Pop-Up Shops: The New Brand Experience Tools

Category: Event Marketing

The pop-up shop was once almost exclusively the domain of food vendors and independent retailers, but that's not the case any more. These days, you're just as likely to see a big-brand pop-up shop set up in a temporary space, because these big name brands wish to create unique and innovative retail design experiences.

All over the country, unused high-street retail spaces are being turned into pop-up shops that offer much more than a retail experience, both to the consumer and the retailer. These small spaces are more popular than ever, and big brands like Nokia, BRC, and Louis Vuitton are scrambling to get in on this potentially lucrative new kind of venture.


The Pop-up Shop as a Marketing Tool

The concept of the pop-up shop is a simple one, but used effectively, it's much more than just a retail space; it's also a form of temporary advertising that's providing a new avenue for retailers that have already reached their limit in terms of conventional forms of marketing. The fact is that internet retailers are now threatening high street stores and pop up shops are a new way for them to fight back. The beauty of the pop-up shop is that it is by definition a temporary venture—a short, sharp blast of advertising that is also highly memorable, and creates interest and demand by virtue of being limited in duration. It's proving to be an advantage for owners of vacant spaces as well, with organisations like Transport for London renting out vacant spaces on a regular basis, and even designating “permanent” pop-up spaces at Old Street Station and Piccadilly Circus, which retailers can rent on a temporary basis for as little as one week.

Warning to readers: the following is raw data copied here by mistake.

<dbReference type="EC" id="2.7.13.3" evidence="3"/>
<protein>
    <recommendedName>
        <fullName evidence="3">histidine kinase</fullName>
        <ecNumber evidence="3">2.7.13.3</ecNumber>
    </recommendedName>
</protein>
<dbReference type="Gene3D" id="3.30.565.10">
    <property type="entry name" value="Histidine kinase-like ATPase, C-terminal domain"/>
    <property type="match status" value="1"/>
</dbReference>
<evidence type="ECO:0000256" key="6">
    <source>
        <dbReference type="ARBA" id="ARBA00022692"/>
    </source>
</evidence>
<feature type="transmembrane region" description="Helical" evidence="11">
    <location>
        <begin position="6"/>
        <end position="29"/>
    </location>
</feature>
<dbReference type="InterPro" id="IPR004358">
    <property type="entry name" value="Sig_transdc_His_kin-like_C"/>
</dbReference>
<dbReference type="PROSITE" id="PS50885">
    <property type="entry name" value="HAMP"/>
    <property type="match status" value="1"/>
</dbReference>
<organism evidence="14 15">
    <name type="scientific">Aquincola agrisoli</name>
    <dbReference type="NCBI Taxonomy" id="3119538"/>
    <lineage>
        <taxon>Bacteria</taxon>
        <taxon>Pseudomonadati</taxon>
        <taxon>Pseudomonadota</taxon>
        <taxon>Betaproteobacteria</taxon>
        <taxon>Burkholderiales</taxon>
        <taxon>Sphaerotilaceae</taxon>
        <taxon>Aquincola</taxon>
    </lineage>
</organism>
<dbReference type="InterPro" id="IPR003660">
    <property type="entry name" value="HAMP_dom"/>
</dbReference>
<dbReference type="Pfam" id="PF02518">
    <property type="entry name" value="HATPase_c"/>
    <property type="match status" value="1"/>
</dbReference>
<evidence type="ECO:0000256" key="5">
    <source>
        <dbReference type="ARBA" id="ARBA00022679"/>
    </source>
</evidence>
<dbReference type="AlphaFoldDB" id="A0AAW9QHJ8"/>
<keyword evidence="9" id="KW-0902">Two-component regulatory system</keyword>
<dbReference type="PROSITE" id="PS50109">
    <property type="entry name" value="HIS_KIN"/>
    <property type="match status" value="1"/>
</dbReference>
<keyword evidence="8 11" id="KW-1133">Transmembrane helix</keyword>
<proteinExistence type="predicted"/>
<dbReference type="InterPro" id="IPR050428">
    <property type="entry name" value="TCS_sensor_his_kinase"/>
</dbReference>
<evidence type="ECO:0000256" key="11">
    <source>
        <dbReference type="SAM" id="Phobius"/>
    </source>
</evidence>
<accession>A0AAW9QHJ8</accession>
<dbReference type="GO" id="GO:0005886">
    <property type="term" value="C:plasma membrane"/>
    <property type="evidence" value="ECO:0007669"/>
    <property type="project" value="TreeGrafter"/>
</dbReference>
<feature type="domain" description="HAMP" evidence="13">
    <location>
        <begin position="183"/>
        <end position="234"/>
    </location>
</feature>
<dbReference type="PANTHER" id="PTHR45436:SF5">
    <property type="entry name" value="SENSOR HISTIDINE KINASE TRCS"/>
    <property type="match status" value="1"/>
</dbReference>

This concept is proving a useful marketing tool not just for conventional retailers, but also for online-only brands, and even celebrities. Chef Jamie Oliver, for example, created a pop-up space named for his YouTube channel, Drinks Tube. The shop didn't sell any products—but people could use a social media hashtag, #CocktailRequest, to request a cocktail, and then watch it being created.

Another stand-out example is the fashion brand Marc Jacobs, which used the concept to promote a newly-released fragrance. Open for just three days, the Marc Jacobs pop-up shop invited visitors to tweet about the store in exchange for free gifts. Then there was Maria Sharapova's “Sugarpova” shop, open for the week before Wimbledon, to publicise the tennis star's line of sweets.

The New Pop-Up Industry

The pop-up shop has become such a popular concept over the past couple of years that there's now a whole new industry developing around this novel retail experience. For example, there are now companies such as Appear Here, solely dedicated to locating properties for retailers that want to rent vacant spaces on a temporary basis.

According to Richard Lim, head of business information at the British Retail Consortium, the new trend is indicative of the high degree of innovation that's always been a part of the retail industry. The BRC has already partnered with EE to improve the range of technology available at pop-up retail shops, a move that will allow different types of retailers to use these spaces. In a "pop-up mall" called Boxpark in Shoreditch, organisations as diverse as Gap, the Guardian, and STA Travel are using spaces created with old shipping containers, highlighting both the temporary nature and the innovation that's an integral part of the pop-up movement.


Posted 25th July, 2015

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